March 09, 2006

Bermondsey, Catherine’s first foundation in England

We take the opportunity to update you on further developments taking place in Bermondsey in the light of the decision in 2002 to promote the convent as a House of Heritage and Hospitality.

The House is becoming ever more extensively used by researchers both national and international and for many groups and sisters. In addition the collection of significant archival material from Institute Houses continues.


It is good to be able to preserve, store, and display these in a fitting manner.

The importance of this ministry has been highlighted again for us by the document Marion and Barbara have produced for the website. With their permission we quote from it,

‘The Mercy Archives throughout the world preserve the memory of Catherine McAuley’s choices and all the choices that have proceeded from them. In the archives, Mercy Memory is stored. Our archives are not just Mercy records, but contain the story of the poor and dispossessed in every corner of the country. They are interwoven with that of the people we serve and therefore are an integral part of our national and church history.

‘Archives are the footprints of Christ on the world.’ Pope Paul VI

The improvements in the accomodation area, while not elaborate, are deeply appreciated by all visitors. We are now looking to improve and maximize on the areas for display without encroaching on the space and privacy needed for community life and other aspects of mercy ministry.


There will be some structural alteration to open up the two front rooms to make display, sitting and circulating areas, the provision of wheelchair access and disabled toilet facilities. The Chapel will become multifunctional. A very beautiful glass screen engraved with the works of mercy will create a small intimate Chapel for community use. This can be opened for larger congregations when required. The rest of the space will serve as a conference or function room. The area under the canopy will display sacred vessels and other valuable artifacts of a spiritual nature. Cross doors on the main corridor just beyond the front stairwell will ensure the privacy of the community.

Event Communications are undertaking the project. They are already very familiar with our story because of their involvement in the Handsworth Heritage Development. A quote from their website will be of interest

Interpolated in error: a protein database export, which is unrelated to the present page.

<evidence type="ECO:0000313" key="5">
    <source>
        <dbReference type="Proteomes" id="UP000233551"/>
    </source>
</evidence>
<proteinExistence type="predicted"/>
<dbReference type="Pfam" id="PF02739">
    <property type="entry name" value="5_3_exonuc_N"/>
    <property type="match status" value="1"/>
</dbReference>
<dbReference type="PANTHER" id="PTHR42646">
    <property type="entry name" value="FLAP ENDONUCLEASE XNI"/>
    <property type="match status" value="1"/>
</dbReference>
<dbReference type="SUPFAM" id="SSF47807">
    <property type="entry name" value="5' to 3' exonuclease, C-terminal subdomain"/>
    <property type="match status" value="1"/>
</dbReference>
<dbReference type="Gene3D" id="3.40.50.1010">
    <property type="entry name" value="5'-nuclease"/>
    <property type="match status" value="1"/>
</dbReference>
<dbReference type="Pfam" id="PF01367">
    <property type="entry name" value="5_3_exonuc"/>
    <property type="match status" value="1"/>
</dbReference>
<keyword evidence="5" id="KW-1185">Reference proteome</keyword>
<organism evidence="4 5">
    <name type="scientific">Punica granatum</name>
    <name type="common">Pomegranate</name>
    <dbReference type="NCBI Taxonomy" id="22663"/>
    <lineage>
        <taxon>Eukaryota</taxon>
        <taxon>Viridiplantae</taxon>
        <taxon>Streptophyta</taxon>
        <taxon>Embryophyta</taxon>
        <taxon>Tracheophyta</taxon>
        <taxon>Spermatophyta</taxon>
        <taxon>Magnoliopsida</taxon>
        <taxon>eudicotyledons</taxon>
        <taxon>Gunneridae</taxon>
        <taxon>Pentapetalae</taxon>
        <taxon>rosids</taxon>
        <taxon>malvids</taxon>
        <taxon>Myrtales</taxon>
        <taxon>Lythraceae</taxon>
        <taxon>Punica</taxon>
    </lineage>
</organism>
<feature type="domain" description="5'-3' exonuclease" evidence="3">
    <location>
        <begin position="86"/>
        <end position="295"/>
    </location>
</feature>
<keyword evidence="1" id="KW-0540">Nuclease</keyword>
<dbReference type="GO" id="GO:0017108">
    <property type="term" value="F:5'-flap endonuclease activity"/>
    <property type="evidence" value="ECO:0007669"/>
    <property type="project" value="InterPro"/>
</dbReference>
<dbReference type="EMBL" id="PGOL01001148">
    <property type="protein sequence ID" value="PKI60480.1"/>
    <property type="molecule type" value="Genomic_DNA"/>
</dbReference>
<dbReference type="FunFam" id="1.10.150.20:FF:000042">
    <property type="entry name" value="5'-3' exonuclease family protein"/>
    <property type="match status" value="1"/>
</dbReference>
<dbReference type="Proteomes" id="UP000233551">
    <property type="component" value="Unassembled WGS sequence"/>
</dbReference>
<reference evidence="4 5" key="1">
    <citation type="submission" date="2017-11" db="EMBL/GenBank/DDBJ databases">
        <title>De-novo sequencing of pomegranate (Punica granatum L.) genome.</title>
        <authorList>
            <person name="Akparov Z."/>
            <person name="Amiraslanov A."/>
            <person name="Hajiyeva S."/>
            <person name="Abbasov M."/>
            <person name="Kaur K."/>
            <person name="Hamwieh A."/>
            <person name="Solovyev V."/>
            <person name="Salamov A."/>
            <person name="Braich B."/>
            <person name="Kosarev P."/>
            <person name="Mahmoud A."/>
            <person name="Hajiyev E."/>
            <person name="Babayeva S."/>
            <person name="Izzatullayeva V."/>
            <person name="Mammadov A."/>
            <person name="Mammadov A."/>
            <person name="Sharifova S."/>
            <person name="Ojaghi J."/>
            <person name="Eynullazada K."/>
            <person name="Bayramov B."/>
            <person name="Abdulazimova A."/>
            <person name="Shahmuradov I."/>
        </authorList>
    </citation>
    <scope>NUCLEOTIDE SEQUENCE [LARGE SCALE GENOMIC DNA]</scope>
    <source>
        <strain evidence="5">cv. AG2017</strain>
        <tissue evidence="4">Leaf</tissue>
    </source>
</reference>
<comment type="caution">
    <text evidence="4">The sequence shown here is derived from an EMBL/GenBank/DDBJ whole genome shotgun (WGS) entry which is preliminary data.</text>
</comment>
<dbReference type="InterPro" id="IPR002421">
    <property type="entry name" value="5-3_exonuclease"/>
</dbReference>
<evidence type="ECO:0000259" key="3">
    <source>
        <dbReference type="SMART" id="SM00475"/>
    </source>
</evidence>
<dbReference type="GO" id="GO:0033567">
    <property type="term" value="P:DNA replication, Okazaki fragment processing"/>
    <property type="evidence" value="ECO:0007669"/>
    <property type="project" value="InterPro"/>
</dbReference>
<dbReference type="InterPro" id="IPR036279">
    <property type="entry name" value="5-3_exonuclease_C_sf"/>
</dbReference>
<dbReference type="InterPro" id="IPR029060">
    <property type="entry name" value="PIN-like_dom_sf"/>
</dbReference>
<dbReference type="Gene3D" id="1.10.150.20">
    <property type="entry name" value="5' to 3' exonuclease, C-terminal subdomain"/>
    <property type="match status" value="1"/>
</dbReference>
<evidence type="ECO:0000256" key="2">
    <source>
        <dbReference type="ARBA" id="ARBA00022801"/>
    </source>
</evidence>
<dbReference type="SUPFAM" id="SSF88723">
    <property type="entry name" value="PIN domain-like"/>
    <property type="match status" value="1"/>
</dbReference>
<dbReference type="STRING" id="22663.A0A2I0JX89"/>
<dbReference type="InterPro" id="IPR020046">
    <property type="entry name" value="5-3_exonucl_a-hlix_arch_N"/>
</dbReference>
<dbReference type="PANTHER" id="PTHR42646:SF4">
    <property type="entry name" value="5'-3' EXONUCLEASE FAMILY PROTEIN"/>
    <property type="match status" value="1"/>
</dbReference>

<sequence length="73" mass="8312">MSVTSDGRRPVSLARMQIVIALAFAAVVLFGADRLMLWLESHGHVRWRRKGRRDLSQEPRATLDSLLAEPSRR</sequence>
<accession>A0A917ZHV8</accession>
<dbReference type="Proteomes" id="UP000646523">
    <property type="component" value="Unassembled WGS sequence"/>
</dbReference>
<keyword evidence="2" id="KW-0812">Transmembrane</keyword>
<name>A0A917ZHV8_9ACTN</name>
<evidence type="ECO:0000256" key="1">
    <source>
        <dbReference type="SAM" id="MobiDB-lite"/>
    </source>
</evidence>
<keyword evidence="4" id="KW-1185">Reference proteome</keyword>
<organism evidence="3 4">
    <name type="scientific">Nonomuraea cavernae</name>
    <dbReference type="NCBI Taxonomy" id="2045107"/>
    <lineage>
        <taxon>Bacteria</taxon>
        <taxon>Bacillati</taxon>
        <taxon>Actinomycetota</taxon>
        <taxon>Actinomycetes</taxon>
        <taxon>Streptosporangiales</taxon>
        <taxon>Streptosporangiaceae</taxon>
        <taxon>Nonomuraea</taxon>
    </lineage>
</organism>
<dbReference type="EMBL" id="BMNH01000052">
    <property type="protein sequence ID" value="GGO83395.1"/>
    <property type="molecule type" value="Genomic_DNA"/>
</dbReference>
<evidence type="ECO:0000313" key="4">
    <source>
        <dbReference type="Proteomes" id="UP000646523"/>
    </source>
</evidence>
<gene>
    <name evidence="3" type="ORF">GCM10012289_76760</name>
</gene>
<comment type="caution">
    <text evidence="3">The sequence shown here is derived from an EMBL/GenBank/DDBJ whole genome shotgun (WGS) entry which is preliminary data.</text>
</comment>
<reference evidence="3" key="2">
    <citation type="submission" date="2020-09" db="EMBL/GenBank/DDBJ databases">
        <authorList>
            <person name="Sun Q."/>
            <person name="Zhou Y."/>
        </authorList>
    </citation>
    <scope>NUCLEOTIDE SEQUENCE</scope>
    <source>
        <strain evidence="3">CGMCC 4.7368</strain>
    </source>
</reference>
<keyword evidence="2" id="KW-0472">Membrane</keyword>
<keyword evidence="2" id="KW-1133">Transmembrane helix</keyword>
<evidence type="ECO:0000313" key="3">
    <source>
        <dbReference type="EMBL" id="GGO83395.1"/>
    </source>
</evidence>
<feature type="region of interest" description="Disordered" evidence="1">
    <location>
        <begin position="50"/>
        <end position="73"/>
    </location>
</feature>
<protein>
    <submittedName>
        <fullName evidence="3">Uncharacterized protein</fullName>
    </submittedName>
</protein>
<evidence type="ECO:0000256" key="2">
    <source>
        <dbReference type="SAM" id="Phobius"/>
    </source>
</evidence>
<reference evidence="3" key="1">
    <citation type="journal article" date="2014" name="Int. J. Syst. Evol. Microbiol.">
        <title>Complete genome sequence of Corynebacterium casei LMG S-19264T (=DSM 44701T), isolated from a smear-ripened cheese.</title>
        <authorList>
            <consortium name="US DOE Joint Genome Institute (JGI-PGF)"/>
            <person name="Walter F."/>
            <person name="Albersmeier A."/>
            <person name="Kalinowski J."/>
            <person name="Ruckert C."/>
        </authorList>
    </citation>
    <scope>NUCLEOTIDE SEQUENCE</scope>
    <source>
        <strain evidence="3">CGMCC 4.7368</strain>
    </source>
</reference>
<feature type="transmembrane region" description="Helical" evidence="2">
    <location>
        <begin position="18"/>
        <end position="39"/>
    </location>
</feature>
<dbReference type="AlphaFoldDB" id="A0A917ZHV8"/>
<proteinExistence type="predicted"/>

“Event is Europe's largest creative group specialising in museum and visitor attraction design. Since 1986 we have directed over eighty major projects around the world. Many have gained awards. Their positive contribution to local development and self-awareness has been recognised by governments and business. Over nine million visitors pass through Event-designed projects each year.” (worth a visit)

The added attraction for us is that their UK Office is in Bermondsey, just five minutes walk from the Convent. Celestine Phelan the Director of Events writes ‘Bermondsey and Handsworth will be equally wonderful but completely distinct.’


The Heritage display is confined to the ground floor corridor to the end of the stairwell, the reception rooms, foyer outside the Chapel and the area under the choir balcony at the back of the current chapel. Many of the treasures held in Bermondsey will be incorporated into an interesting telling of our rich Mercy Story for all who visit the Convent and not just those who visit the Archives.

This is a project that the Community in Bermondsey have had in mind for a long time and they know that it will be gratefully received by the parish, schools and the many visitors who come there. The tour of the
exhibition can be self-guided and a Sister will be there to offer hospitality. There will be many interactive features and audio visual materials.

Bearing in mind the place of education in our charism, the design takes account of curriculum links and key-stages in the English education system. In undertaking this project we have been very concerned to keep clearly in mind that underlying, surrounding and enriching this heritage ministry, the mercy work which brought us to Bermondsey in 1839 continues.


Needs change over the years but prayer, outreach to the local church, parish and community including visitation of the sick, lonely and housebound continue as most important facets of our ministry. School assemblies are given in primary and secondary schools and the work of two members of the community in Mercy Missions in Kenya and Peru continue to be supported.

This would be a good moment to remind us all about the importance of keeping up to-date with our own community annals. Catherine McAuley herself stressed this she wrote:

‘If any person . . . does a favour to the Sisters of Mercy, or even speaks kindly of their Institute, it must be noted in the Annals, and all future generations of the Order must testify gratitude by daily prayers for the benefactor.’ We finish with the concluding words from Marion and Barbara’s article.

Just as the Gospel writers recorded the events and words spoken by Our Lord for the benefit of those early Christians, to sustain their faith and so pass on the story of His wonderful life to later generations, so too we rely on the written words of our Foundress and the early Sisters to give us inspiration and encouragement for our varied ministries today. As Archivists we have a duty to make available these inspiring words in as many ways as possible to reach out to sisters, laity and researchers who wish to explore this charism of Mercy.

Reprinted with permission from Eleison, Issue no 241, a publication of The Institute of Our Lady of Mercy, Great Britain.

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